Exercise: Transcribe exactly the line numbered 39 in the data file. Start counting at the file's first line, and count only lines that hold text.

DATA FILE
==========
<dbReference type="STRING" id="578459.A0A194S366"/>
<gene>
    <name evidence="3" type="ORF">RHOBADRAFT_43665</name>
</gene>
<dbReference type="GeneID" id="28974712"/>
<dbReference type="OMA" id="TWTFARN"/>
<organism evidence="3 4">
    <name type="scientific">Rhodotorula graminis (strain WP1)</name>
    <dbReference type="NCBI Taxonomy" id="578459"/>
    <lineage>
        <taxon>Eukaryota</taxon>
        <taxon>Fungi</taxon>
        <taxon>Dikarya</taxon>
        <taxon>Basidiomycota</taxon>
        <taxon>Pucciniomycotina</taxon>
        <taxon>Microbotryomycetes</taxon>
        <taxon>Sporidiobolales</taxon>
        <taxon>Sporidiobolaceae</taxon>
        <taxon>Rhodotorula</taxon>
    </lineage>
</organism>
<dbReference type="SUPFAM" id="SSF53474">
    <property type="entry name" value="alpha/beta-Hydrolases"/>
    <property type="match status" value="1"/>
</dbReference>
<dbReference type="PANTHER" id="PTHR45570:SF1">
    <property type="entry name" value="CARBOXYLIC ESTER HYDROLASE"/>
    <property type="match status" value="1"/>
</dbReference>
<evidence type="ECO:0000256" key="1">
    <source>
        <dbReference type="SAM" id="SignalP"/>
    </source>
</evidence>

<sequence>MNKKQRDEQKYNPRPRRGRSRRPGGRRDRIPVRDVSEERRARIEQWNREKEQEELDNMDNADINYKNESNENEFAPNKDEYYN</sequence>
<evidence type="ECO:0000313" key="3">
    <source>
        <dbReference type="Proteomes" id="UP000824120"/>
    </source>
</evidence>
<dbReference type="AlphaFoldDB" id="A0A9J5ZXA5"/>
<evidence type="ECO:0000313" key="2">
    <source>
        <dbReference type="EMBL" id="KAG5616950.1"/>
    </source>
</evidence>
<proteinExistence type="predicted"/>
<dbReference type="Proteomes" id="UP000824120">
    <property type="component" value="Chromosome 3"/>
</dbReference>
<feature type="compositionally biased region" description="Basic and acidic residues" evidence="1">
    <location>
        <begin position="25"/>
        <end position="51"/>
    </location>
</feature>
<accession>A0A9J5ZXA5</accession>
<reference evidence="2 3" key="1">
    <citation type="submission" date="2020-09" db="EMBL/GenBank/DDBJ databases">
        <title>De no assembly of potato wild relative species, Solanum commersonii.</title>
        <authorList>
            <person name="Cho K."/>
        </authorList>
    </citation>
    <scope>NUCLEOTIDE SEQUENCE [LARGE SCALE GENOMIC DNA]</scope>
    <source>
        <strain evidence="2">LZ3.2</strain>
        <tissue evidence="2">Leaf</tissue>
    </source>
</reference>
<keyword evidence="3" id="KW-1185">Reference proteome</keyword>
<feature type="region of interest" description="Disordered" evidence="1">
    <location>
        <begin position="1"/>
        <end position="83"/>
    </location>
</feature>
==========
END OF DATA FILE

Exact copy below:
    </source>